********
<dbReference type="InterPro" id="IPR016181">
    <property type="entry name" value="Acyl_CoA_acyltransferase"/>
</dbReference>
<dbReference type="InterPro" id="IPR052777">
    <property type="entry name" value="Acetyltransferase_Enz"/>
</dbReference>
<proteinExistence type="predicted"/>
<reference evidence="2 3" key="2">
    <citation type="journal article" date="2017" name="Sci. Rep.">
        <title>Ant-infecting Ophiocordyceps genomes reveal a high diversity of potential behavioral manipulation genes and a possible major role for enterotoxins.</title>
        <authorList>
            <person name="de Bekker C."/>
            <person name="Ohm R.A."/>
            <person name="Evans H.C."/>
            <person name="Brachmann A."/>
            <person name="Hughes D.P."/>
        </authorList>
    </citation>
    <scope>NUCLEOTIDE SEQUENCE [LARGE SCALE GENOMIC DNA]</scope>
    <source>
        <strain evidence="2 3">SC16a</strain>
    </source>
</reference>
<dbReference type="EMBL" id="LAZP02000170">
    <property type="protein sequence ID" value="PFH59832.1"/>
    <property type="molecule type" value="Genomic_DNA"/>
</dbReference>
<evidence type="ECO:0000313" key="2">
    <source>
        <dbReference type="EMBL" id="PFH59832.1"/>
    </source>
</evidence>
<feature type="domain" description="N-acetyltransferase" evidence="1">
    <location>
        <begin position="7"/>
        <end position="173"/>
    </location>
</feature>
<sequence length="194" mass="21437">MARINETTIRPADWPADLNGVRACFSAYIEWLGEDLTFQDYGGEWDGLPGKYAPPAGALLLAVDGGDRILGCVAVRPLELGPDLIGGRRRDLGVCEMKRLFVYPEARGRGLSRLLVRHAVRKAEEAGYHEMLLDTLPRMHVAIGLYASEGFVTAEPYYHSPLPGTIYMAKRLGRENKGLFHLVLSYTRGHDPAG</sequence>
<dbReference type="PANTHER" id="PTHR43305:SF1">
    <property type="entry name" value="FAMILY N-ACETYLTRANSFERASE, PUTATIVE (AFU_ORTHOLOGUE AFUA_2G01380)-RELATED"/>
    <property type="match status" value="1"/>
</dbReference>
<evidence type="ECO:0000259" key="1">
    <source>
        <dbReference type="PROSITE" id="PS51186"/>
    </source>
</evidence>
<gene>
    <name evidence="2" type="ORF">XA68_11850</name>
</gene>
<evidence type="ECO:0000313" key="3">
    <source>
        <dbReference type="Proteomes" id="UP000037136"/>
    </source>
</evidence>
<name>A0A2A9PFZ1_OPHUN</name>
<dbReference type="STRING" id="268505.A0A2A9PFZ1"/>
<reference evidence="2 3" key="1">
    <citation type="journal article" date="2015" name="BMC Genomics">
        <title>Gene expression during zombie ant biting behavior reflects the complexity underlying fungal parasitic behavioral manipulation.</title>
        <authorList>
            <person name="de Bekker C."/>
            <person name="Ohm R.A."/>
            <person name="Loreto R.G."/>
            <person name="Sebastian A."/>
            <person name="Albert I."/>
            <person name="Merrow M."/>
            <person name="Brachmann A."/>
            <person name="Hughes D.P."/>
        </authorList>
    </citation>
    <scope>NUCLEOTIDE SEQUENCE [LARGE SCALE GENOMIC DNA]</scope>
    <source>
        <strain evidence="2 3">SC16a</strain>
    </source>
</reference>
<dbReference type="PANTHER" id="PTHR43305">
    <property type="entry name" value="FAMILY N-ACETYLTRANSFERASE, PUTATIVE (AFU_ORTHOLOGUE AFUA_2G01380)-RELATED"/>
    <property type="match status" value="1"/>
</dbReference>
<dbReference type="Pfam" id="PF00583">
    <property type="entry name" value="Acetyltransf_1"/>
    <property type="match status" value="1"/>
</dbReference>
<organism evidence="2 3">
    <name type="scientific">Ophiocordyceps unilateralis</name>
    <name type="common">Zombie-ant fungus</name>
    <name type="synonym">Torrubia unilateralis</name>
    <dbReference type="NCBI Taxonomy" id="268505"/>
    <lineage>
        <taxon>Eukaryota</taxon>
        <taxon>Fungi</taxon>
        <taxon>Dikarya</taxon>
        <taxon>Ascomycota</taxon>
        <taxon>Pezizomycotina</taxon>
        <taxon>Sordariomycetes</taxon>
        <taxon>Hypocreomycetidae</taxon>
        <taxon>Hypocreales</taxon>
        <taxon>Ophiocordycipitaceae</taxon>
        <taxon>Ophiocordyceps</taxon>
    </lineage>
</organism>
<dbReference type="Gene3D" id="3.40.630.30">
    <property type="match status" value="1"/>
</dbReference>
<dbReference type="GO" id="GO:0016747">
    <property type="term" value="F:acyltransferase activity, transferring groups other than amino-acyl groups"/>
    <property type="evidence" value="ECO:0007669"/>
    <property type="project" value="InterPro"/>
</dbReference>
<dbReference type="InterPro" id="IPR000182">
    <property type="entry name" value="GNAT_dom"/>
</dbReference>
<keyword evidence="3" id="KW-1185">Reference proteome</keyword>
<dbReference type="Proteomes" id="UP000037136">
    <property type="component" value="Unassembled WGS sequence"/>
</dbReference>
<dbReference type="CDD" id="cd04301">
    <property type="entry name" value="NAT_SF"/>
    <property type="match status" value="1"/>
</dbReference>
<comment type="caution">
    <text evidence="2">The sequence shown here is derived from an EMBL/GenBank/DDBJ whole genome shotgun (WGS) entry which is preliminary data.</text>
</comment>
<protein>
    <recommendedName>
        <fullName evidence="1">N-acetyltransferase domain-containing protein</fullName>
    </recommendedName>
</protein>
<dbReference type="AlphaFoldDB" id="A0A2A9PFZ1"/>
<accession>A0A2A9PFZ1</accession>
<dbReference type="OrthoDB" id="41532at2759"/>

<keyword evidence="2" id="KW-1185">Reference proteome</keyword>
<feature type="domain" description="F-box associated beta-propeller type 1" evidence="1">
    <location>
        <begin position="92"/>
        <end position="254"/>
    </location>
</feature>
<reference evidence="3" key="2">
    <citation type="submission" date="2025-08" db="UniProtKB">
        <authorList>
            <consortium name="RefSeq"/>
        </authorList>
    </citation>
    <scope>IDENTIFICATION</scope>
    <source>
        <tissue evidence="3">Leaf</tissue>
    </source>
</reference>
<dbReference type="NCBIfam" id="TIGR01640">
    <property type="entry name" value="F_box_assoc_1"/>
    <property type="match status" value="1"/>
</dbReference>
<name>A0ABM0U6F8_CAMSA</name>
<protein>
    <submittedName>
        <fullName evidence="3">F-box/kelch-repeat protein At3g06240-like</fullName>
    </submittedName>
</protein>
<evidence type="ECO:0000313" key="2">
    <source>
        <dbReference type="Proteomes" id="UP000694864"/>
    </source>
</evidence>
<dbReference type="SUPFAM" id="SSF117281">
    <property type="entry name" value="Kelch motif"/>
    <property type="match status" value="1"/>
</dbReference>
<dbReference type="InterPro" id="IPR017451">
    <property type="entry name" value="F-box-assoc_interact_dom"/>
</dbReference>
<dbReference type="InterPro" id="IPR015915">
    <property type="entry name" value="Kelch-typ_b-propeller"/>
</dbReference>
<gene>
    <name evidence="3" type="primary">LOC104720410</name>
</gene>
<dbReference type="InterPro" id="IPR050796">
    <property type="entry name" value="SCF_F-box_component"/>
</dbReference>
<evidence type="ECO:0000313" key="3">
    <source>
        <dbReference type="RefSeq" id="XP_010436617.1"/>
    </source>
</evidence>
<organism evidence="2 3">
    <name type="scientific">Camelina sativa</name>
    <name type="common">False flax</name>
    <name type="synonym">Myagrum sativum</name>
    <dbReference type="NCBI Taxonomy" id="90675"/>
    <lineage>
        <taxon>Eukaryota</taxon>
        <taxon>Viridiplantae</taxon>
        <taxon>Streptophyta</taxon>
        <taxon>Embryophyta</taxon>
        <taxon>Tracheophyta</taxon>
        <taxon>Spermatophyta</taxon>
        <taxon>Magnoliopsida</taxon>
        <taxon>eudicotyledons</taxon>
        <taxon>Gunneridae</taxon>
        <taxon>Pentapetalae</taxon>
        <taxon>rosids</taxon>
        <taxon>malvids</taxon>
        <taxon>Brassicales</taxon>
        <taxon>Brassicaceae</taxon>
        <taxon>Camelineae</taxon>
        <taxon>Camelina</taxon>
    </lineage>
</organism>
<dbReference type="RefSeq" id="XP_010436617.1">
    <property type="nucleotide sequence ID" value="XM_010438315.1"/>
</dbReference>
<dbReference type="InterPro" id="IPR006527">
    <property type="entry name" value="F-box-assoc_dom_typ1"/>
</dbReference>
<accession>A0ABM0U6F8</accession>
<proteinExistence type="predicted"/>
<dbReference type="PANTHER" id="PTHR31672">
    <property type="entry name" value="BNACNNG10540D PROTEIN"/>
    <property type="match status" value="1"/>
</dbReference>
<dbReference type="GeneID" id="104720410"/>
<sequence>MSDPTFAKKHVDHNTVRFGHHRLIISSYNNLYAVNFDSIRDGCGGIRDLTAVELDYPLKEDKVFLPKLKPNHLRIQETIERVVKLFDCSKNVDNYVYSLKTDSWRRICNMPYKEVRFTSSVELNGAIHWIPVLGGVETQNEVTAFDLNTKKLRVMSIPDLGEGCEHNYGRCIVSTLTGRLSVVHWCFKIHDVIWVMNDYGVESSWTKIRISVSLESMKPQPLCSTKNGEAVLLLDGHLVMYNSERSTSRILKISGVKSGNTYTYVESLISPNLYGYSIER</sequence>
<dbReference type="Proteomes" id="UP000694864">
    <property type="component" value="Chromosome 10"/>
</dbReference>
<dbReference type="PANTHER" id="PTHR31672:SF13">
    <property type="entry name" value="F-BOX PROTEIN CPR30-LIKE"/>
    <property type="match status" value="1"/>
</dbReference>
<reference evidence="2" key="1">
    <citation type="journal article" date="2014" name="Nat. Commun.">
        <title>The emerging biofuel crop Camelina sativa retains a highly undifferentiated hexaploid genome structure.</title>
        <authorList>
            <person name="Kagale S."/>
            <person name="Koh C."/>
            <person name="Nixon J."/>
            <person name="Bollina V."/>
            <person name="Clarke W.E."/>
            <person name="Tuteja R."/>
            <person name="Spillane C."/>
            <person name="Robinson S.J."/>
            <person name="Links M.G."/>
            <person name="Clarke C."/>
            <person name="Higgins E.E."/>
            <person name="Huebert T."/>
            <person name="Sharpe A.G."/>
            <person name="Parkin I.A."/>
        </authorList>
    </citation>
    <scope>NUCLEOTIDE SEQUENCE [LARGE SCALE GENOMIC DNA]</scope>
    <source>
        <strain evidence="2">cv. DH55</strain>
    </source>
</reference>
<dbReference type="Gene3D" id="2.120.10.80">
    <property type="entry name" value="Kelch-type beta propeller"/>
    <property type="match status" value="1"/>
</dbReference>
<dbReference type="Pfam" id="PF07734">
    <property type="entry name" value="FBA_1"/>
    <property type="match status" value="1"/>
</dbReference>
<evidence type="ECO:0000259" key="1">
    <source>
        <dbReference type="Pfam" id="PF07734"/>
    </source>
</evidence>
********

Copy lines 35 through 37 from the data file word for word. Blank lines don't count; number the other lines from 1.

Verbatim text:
        <begin position="7"/>
        <end position="173"/>
    </location>